Over the next month or so we're going to be offering a new series of guest posts (read the first series,”The Next Decade in Book Culture here). Our question: How are you handling the rise of the e-book? Are you reading on Kindle, the Sony Reader, the Vook, have you reserved an iPad? Are you buying e-books? Reading e-galleys? And how's it working out for you? Let us know your quibbles, quirks, happy and not so happy adventures in e-reading.This post is from NBCC member and author Beth Kanell.
I have lust in my heart.
It's a shame, I'm sure, but what else could anyone expect? Watching my city-dwelling sons browse the New York Times on their iPhones was hard enough — there is no 3G service in the mountainous part of Vermont where I live, and no real forecast of when that might change. And even though we know all the local restaurants, and in most cases their owners and even the children of the owners, those advertisements for finger-flicking powerfully among restaurant listings on your hand-held phone/computer/partner in life make us wonder what we're missing.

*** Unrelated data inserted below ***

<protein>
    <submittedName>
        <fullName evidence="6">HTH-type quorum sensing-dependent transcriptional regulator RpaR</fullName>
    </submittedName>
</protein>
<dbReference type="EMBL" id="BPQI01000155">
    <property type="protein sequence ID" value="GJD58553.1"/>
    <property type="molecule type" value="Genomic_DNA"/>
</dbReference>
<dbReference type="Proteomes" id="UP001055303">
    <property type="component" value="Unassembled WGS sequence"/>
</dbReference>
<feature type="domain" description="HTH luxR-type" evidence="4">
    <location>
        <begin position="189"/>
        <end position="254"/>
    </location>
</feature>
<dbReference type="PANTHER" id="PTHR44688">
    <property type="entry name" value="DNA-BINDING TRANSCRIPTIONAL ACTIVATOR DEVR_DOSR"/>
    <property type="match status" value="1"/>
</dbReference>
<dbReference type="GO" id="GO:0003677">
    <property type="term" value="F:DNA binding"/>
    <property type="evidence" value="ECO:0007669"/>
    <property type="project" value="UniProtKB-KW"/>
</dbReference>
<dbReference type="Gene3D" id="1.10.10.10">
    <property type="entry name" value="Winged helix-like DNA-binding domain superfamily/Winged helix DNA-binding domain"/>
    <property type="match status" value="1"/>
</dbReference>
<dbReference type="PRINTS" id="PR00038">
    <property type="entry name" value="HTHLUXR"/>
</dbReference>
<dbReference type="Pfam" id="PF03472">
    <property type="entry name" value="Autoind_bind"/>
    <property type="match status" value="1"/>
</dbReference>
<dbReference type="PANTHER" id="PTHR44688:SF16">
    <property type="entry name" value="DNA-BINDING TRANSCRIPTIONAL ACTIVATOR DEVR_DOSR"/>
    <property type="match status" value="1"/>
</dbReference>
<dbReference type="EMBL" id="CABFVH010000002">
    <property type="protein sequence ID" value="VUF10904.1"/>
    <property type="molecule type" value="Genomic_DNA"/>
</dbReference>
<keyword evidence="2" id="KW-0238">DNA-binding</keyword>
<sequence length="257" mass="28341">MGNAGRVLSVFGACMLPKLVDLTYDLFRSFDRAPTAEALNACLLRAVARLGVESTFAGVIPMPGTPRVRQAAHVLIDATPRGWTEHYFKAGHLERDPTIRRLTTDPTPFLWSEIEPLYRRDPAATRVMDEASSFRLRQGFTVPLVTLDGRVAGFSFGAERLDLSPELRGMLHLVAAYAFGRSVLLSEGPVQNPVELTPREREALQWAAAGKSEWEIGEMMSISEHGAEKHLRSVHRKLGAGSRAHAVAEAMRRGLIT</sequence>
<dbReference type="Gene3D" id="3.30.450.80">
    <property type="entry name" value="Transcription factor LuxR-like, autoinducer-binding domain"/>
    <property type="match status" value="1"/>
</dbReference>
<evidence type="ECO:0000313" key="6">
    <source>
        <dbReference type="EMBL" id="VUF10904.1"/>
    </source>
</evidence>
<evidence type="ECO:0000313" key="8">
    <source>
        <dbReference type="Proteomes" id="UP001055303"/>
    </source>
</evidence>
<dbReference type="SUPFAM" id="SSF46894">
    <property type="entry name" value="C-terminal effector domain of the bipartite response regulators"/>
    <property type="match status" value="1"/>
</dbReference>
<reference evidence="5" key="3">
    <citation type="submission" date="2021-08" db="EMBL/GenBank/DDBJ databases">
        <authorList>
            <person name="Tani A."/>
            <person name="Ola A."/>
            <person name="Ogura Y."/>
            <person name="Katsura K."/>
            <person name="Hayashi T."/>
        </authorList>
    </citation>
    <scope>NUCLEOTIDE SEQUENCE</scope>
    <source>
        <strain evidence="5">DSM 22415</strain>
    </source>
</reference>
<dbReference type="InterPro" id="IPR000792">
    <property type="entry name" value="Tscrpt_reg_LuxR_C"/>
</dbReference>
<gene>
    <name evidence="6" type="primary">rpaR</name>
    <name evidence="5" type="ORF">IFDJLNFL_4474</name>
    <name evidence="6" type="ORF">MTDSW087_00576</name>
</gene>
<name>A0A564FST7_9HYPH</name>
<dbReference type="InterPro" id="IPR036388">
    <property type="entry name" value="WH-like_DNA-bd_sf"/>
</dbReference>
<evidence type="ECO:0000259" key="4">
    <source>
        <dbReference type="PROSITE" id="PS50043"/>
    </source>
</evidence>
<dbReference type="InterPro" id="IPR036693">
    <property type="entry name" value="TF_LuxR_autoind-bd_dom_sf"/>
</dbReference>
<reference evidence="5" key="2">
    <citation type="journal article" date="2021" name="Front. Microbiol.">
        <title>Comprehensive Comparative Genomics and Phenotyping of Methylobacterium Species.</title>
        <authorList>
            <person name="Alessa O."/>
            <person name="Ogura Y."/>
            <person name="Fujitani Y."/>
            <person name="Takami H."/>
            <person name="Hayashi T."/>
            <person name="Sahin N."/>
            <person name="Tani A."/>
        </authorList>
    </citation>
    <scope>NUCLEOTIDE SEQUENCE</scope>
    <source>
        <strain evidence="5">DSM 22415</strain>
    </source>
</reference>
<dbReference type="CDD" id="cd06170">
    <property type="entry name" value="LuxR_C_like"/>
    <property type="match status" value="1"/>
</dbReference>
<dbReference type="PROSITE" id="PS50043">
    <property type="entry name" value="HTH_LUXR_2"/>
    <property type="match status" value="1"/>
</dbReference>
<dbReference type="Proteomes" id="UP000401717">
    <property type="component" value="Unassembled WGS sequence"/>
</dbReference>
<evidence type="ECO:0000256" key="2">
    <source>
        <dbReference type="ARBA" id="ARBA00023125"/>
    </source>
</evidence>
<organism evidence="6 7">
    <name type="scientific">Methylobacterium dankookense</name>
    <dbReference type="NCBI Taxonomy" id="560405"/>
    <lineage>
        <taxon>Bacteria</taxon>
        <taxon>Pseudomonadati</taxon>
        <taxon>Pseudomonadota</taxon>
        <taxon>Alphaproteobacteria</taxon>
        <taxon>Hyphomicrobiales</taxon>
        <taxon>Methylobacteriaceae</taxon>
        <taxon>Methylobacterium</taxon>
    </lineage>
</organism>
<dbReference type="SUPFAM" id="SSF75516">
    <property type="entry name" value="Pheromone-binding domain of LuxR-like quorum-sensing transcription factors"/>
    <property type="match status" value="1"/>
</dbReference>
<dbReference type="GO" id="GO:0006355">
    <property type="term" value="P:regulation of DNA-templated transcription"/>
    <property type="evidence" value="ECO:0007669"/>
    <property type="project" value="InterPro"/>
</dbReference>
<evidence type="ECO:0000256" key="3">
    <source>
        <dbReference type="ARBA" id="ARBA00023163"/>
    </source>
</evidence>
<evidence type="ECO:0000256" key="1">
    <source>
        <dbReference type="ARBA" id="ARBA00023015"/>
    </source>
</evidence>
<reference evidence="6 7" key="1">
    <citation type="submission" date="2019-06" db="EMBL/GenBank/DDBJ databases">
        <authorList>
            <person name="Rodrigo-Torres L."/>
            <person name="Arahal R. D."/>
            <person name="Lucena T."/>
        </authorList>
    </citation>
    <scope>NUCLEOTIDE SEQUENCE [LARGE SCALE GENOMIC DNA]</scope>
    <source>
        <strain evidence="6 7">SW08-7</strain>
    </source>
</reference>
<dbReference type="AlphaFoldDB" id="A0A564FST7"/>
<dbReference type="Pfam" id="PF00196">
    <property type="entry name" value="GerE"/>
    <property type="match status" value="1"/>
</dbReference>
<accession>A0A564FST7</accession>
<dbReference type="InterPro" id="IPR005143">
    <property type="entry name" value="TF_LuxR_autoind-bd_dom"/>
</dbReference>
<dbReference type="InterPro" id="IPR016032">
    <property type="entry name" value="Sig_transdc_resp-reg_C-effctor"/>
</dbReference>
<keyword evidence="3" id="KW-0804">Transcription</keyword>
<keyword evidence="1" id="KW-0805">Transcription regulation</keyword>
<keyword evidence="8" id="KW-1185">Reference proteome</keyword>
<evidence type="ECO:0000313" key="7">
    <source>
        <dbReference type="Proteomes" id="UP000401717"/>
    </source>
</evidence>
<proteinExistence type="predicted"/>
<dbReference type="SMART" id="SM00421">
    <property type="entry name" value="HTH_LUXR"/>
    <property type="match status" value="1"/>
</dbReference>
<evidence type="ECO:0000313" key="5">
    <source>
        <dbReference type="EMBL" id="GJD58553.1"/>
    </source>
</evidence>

But it's the ads for the iPad that drive me into frenzied longing. Here at last is a surface where book pages could be as alluring as in the printed book. Here is a world where e-reading will finally make sense, as I curl around the brightly lit screen where stories can unfold as wide, welcoming pages. I can feel the surge of anticipation as I click onto the “Details” page for the product listing online. My cheeks heat with that flush that makes women of a certain age look as though they once had a youth. If I could enter this new world of e-relationship, I just know things would work out.
Online reviewing turned half the readers in my world into critics — and the other half into self-educated consumers, scanning the comments about a book on Amazon before deciding whether to purchase it. Is it likely that “doggysaggy” sees a new mystery as I would, or does the moniker betray how different we are in our top ten picks? I scan lists, searching for the book lovers bold enough to use their real names, hoping to find one that I recognize in the crowd. It happens sometimes.
But this consumption of other people's opinions is mere speed-dating compared to what I envision when I can reach the point — like the Milennial Generation — of giving myself permission to blow a health insurance payment on the roses-and-chocolate purchase of that armful of book screen. Reading is the woof to my warp, the fabric of my thoughts, the road that draws me to new vistas. I need the fluid presence of e-books, a sweet youthful slimness that will replace the heavily laden shelves and stacks of dear old-fashioned paper-and-cloth books that surround me.
I have to get ready. There's still time to shave my legs before the e-doorbell rings.